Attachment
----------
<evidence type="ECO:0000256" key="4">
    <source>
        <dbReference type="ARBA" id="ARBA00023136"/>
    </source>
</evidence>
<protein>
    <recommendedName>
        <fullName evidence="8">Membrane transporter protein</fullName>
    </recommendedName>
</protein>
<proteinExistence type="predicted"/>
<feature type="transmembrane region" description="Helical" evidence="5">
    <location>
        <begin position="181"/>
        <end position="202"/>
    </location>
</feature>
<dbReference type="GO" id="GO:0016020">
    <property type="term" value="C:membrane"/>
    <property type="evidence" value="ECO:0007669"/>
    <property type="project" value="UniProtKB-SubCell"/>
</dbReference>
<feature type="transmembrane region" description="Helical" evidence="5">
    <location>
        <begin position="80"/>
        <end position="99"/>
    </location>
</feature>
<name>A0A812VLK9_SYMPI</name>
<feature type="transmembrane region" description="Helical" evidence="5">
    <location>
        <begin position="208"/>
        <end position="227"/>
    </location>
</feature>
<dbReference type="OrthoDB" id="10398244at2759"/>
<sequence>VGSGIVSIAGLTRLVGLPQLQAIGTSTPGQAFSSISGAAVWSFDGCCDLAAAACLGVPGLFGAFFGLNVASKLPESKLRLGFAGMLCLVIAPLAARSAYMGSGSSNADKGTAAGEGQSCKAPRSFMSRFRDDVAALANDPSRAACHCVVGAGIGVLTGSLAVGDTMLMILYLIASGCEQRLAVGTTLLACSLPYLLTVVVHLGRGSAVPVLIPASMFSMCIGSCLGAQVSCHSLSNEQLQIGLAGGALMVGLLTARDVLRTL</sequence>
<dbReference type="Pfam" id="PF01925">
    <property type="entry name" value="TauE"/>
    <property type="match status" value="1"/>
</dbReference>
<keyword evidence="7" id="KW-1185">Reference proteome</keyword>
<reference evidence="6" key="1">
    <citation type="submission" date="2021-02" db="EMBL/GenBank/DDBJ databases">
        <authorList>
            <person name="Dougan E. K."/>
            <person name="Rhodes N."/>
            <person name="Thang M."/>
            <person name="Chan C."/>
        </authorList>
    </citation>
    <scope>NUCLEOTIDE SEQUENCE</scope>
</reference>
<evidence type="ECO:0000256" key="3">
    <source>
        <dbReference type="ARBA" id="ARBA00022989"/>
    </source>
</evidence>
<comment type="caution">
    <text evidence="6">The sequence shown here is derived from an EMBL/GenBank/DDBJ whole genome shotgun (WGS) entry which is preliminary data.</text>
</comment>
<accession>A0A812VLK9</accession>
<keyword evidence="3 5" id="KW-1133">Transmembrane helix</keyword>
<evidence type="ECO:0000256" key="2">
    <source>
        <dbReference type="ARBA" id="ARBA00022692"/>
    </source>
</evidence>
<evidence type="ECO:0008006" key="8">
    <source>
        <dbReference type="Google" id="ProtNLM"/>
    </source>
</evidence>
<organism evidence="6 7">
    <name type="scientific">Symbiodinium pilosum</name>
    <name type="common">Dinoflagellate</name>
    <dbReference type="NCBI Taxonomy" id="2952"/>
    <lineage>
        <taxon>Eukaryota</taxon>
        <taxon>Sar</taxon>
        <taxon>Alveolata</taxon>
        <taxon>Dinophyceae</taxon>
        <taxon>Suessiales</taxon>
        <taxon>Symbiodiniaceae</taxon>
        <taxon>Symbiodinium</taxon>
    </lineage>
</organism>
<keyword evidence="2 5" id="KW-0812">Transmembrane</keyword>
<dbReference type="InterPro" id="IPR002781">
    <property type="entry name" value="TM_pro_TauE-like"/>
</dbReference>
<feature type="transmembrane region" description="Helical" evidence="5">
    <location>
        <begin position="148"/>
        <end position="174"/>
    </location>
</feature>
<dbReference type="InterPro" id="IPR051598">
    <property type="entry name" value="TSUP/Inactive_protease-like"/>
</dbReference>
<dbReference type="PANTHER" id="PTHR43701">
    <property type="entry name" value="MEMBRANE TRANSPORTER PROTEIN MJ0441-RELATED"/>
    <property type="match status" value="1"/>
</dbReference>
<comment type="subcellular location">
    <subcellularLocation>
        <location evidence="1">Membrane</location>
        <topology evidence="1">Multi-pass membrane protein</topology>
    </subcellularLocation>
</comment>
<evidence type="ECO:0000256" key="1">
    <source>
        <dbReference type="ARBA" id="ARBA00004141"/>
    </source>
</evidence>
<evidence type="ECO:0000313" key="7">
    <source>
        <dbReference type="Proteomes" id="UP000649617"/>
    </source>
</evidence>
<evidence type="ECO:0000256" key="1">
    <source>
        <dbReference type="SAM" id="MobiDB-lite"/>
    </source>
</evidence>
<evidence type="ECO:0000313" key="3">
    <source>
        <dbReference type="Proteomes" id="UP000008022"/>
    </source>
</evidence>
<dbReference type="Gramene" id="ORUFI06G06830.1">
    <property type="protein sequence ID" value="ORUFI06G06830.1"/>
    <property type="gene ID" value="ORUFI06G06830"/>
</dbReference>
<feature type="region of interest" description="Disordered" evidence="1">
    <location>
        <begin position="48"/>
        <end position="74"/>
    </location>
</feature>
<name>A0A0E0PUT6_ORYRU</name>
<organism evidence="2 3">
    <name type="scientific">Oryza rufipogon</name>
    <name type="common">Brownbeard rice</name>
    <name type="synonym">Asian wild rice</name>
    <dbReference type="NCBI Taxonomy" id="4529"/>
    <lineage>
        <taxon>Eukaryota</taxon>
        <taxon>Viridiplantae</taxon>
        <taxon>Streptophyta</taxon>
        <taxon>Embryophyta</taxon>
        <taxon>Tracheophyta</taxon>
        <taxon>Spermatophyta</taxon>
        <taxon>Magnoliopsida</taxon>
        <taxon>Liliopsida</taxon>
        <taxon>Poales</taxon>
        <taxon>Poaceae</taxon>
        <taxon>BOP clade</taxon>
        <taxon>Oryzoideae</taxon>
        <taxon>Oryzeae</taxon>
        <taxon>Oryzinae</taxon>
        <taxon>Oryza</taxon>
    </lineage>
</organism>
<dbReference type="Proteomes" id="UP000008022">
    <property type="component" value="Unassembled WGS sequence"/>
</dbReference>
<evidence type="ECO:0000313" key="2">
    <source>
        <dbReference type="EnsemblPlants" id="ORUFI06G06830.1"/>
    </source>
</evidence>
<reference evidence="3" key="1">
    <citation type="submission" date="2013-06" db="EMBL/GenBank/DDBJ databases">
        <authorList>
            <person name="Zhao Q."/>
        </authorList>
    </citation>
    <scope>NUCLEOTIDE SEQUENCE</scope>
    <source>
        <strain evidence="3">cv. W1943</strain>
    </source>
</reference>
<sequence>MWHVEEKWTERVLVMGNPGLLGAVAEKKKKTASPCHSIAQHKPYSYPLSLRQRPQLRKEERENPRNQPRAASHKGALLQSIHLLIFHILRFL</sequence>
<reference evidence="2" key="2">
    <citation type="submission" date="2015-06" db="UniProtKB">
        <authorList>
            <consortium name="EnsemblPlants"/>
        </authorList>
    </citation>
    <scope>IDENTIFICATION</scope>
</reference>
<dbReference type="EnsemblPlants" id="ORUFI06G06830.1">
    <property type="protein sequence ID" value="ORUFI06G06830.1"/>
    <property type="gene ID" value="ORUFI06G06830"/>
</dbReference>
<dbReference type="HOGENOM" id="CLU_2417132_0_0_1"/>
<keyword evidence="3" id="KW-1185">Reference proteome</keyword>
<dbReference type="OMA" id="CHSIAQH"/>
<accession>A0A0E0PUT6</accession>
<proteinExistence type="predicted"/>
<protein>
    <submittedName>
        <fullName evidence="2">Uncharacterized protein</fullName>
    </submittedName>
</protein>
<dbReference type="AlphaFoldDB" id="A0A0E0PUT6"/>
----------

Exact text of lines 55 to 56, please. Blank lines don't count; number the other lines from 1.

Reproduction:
    <source>
        <dbReference type="ARBA" id="ARBA00022989"/>